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Evidence Ordinance

COMMENCEMENT DATE Wednesday, 01 January 1896

EVIDENCE ORDINANCE

Arrangement of Sections

PART I

Relevancy of Facts

CHAPTER I

Preliminary

1.        Short title.

2.        Extent.

3.        Interpretation.

4.        May presume.

CHAPTER II

Of the Relevancy of Facts

5.        Evidence may be given of facts in issue and relevant facts.

6.        Relevancy of facts forming part of same transaction.

7.        Facts which are the occasion, cause, or effect of facts in issue.

8.        Motive or preparation.

9.        Facts necessary to explain or introduce relevant facts.

10.      Things said or done by conspirator in reference to common intention.

11.      When facts not otherwise relevant are relevant.

12.      In suits for damages facts tending to enable Court to determine amount are relevant.

13.      Facts relevant when right or custom is in question.

14.      Facts showing existence of state of mind or of body or bodily feeling.

15.      Facts bearing on question whether act was accidental or intentional.

16.      Existence of course of business when relevant.

17.      Admissions defined.

18.      Admission by party to proceeding or his agent.

19.      Admissions by persons whose position must be proved as against party to suit.

20.      Admissions by persons expressly referred to by party to suit.

21.      Prooffice is admissions against the person who makes them or his representative in interest.

22.      When oral admissions as to contents of documents are relevant.

23.      Admissions in civil cases when relevant.

24.      Confession caused by inducement, threat, or promise irrelevant.

25.      Confession made to a police officer not to be proved against an accused person.

26.      Confession made by any person while in custody of a police officer not to be proved against him.

27.      How much of information received from accused may be proved.

27A.   Meaning of terms “forest officer” and “excise officer”.

28.      Confession made after removal of impression caused by inducement, threat, or promise, relevant.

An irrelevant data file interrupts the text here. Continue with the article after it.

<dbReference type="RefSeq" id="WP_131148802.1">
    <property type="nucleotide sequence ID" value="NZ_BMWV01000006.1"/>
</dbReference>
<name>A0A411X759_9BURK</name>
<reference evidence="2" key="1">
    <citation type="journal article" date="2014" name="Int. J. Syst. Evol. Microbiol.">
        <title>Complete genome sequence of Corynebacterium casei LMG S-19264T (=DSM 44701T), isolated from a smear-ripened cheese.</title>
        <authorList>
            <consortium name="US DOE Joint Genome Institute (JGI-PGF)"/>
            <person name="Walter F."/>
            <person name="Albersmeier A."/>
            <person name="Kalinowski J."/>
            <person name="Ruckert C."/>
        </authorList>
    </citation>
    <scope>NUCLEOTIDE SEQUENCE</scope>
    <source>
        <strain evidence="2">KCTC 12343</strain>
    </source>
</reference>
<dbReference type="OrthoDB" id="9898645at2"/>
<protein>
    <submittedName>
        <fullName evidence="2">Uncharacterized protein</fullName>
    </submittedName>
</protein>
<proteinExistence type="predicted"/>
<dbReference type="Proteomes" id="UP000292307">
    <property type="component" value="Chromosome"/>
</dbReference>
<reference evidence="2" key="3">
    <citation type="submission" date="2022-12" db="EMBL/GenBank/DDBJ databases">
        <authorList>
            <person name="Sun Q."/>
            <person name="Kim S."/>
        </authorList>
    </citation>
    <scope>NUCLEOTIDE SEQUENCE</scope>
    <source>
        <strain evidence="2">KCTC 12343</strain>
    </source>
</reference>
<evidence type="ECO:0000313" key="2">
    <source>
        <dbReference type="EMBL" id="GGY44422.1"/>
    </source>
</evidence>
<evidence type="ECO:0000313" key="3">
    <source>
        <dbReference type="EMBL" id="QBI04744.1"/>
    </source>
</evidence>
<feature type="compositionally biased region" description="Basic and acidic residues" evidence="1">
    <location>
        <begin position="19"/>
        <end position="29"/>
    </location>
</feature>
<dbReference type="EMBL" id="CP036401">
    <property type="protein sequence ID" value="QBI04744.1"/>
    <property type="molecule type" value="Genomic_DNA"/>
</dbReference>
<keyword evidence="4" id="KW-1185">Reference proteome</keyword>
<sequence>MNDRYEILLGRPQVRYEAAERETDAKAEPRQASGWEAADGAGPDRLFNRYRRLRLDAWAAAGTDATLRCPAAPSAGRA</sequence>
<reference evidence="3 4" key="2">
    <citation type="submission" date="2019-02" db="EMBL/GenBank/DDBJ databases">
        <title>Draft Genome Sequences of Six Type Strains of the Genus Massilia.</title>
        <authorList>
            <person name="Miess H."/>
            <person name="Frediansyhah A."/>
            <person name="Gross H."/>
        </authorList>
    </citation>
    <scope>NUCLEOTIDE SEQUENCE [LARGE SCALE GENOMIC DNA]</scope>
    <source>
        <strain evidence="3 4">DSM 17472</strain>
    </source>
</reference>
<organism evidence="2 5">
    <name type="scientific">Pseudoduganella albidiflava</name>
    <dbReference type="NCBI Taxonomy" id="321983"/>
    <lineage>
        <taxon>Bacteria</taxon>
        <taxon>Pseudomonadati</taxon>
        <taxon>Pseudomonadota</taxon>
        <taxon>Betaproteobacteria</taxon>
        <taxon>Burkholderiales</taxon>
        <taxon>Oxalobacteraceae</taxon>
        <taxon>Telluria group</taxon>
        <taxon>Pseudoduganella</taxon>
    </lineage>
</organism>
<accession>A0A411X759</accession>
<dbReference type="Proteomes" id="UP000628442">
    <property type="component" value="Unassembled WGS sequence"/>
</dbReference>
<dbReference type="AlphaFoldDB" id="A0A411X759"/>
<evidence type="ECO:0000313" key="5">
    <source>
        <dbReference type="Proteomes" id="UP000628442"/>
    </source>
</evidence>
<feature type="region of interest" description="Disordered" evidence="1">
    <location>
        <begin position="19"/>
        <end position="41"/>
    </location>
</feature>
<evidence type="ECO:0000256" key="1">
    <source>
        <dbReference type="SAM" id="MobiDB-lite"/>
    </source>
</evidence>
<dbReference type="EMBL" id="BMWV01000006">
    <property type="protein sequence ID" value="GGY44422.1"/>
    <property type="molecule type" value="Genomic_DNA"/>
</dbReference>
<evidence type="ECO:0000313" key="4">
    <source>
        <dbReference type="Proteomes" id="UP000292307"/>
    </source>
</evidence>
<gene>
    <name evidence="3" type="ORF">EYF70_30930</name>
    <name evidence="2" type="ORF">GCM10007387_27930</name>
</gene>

29.      Confession otherwise relevant not to become irrelevant because of promise of secrecy.

30.      Confession made by one of several persons tried jointly for the same offence.

31.      Admission not conclusive proof but may stop.

Statements by Persons Who Cannot be Called as Witness

32.      Cases in which statement of relevant fact by person who is dead or cannot be found is relevant.

33.      Evidence in a former judicial proceeding when relevant.

Statements Made under Special Circumstances

34.      Entries in books of account when relevant.

35.      Entry in public record made in performance of duty enjoined by law, whom relevant.

35A.   Statements contained in records compiled on information supplied by third parties having personal knowledge of the matters contained in such statement, when relevant.

36.      Maps, charts and plans, when relevant.

37.      Statement as to fact of public nature contained in any United Kingdom Act, enactment or notification when relevant.

38.      Statements in law books when relevant.

38A.   Statement as to age in a certificate of a Medical Practitioner when relevant.

How Much of a Statement is to be Proved

39.      What evidence to be given when statement forms part of a conversation, document, book, or series of letters or papers.

Judgments of Courts of Justice When Relevant

40.      Previous judgments relevant to bar a second suit or trial.

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